Earlier this week, the ACLU West Virginia chapter gave the state notice that they will be filing a lawsuit on behalf of the people incarcerated at the South Central West Virginia jail from Jan. 9 to 14 in 2014. Those seven days were a time of crisis for West Virginians.

Two years ago, on Jan. 9, a large-scale chemical spill occurred in the Elk River when thousands of gallons of the chemical 4-methylcyclohexane methanol, used to wash coal, poured into the river, contaminating the source of drinking water for hundreds of thousands of people. Residents of Charleston and nine surrounding counties were told not to drink the tap water for weeks. The company responsible for the spill was called — and no, I’m not making this up — Freedom Industries.

The name becomes even more ironic when one hears about the experiences of people incarcerated at the South Central jail in West Virginia. The ACLU accuses West Virginia of being in violation of the Eighth and Fourteenth Amendment for the treatment of prisoners during the week after the spill. People incarcerated “were given inadequate amounts of drinking and bathing water,” the ACLU asserts. “These actions denied basic human needs, inflicted unnecessary and wanton pain and suffering, and put [those incarcerated] at substantial risk of physical injury, illness and premature death.” The handling of the water crisis, they argue, was cruel and unusual punishment.

In the aftermath of the chemical spill, there were hundreds of people incarcerated at the South Central jail — all of whom relied on the state for clean water. But did the state provide it? An investigation by ThinkProgress uncovered some of the numbers:

Grist thanks its sponsors. Become one.

Reader support helps sustain our work. Donate today to keep our climate news free.

Many prisoners interviewed by ThinkProgress say they suffered a myriad of health problems after exposure to MCHM and other chemicals present in the water supply.

“We got three 8 oz. jugs of water a day. I don’t think that’s enough water. We thought we was going to pass out,” said former inmate Perry Changes, who was transferred out of South Central in February.

Documents obtained by ThinkProgress show guards were only told to provide inmates with four 8-oz. servings of water a day. After inmates complained, officials decided five servings should be “sufficient,” according to internal emails. A heavily-redacted jail log shows flushing occurred in a single day, not three.

According to guidelines from the Institute of Medicine, men over 19 years old should be drinking roughly 100 oz. of water a day (over three-quarters of a gallon) to stay hydrated. Women need around 73 oz. (over half a gallon) a day.

Grist thanks its sponsors. Become one.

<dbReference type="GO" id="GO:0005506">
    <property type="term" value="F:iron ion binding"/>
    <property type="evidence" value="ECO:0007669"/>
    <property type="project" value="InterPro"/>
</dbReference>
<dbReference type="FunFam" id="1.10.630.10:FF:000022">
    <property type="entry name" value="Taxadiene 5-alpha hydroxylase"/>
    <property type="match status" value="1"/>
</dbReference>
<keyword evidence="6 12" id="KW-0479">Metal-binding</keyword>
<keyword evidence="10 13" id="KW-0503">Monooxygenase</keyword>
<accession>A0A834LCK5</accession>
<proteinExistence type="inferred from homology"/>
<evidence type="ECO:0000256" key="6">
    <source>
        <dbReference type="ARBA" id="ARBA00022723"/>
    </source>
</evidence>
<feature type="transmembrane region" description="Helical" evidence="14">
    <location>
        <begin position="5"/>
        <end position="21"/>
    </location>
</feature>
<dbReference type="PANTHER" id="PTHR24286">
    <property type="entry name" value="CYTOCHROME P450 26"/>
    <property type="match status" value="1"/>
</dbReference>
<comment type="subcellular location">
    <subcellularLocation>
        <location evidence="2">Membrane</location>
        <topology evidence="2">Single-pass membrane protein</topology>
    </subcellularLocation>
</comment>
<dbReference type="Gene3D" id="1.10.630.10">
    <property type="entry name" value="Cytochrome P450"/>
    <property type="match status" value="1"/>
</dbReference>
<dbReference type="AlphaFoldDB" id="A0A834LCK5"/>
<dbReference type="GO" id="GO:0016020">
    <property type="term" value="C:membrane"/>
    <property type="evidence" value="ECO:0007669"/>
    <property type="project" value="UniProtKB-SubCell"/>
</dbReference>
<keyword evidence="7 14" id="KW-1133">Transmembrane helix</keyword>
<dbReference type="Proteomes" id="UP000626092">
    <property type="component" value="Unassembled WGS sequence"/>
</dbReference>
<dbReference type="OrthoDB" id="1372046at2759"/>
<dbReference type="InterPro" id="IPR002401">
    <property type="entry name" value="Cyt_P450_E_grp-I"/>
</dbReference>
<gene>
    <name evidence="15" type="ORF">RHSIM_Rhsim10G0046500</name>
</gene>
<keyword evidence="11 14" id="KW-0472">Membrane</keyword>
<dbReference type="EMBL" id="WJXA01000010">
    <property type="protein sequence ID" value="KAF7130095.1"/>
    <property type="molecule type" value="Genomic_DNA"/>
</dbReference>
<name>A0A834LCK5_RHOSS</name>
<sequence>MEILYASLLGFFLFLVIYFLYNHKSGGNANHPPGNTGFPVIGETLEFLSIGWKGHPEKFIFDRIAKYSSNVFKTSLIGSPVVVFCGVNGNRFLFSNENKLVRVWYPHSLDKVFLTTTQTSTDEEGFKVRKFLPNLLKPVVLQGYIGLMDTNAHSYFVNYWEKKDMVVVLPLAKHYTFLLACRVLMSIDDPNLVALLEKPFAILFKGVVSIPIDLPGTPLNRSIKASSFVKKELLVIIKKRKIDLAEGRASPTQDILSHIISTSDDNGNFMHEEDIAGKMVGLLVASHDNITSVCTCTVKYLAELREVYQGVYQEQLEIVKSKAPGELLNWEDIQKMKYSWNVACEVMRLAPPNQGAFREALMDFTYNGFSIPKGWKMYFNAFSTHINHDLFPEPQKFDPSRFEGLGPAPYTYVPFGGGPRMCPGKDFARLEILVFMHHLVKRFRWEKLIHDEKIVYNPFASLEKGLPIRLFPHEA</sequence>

While jail officials have denied some of the accusations, they did acknowledge to Think Progress that “inmates were given far less then eight bottles a day.” In response to the ACLU lawsuit, a spokesperson from the State Department of Military Affairs and Public Safety told the Charleston Gazette-Mail that inmates were given 48 ounces of water [in total] between Jan. 11 and 16, and stated that “officers worked overtime to conduct this process, section-by-section, until regular water use was restored.”

To make matters worse, according to the ACLU and the testimonies of people incarcerated, inmates who spoke up about receiving an adequate amount of water were punished both during and after the chemical spill. A month after the spill, a group of volunteers involved with the West Virginia Clean Water Hub and Radical Action for Mountains’ and People’s Survival (RAMPS) visited and interviewed over 50 people incarcerated in the jail and collected letters from others. The summary of their accounts of what happened during and after the spill paints a detailed and harrowing picture. According to their report, inmates were exposed to the contaminated water right after the spill and were not given enough water from other sources while the tap water was contaminated.

The report also outlines numerous health issues inmates experienced during the crisis, including headaches, dehydration, vomiting, diarrhea, rashes, blurry vision, and fainting. It states that those seeking medical treatment were punished for doing so, and that those who spoke up about the treatment or asked for clean water were punished with solitary confinement. Tyler Roy, a 20-year-old who was incarcerated in the jail at the time, described a moment of resistance that occurred during the crisis:

[M]yself and several other inmates started asking employees for water to drink. We also needed it for brushing our teeth, and normal everyday hygiene. They then refused to give us any water. We asked for their supervisor thinking he could help our situation. But the same thing occurred … We then sat down on the floor, and asked for water. The exact words were “We don’t want any trouble, we just need water.” They summoned at least 20 to 30 officers to make us lock in our cells. After a few moments we did so. The next day a shift supervisor and couple officers came and moved 6 of us out. They put us in the “Hole,” and claimed we had started a riot.

The lawsuit is a promising development in getting justice for those who were incarcerated at the prison. The ACLU will be seeking monetary damages, as well as changes in agency policies.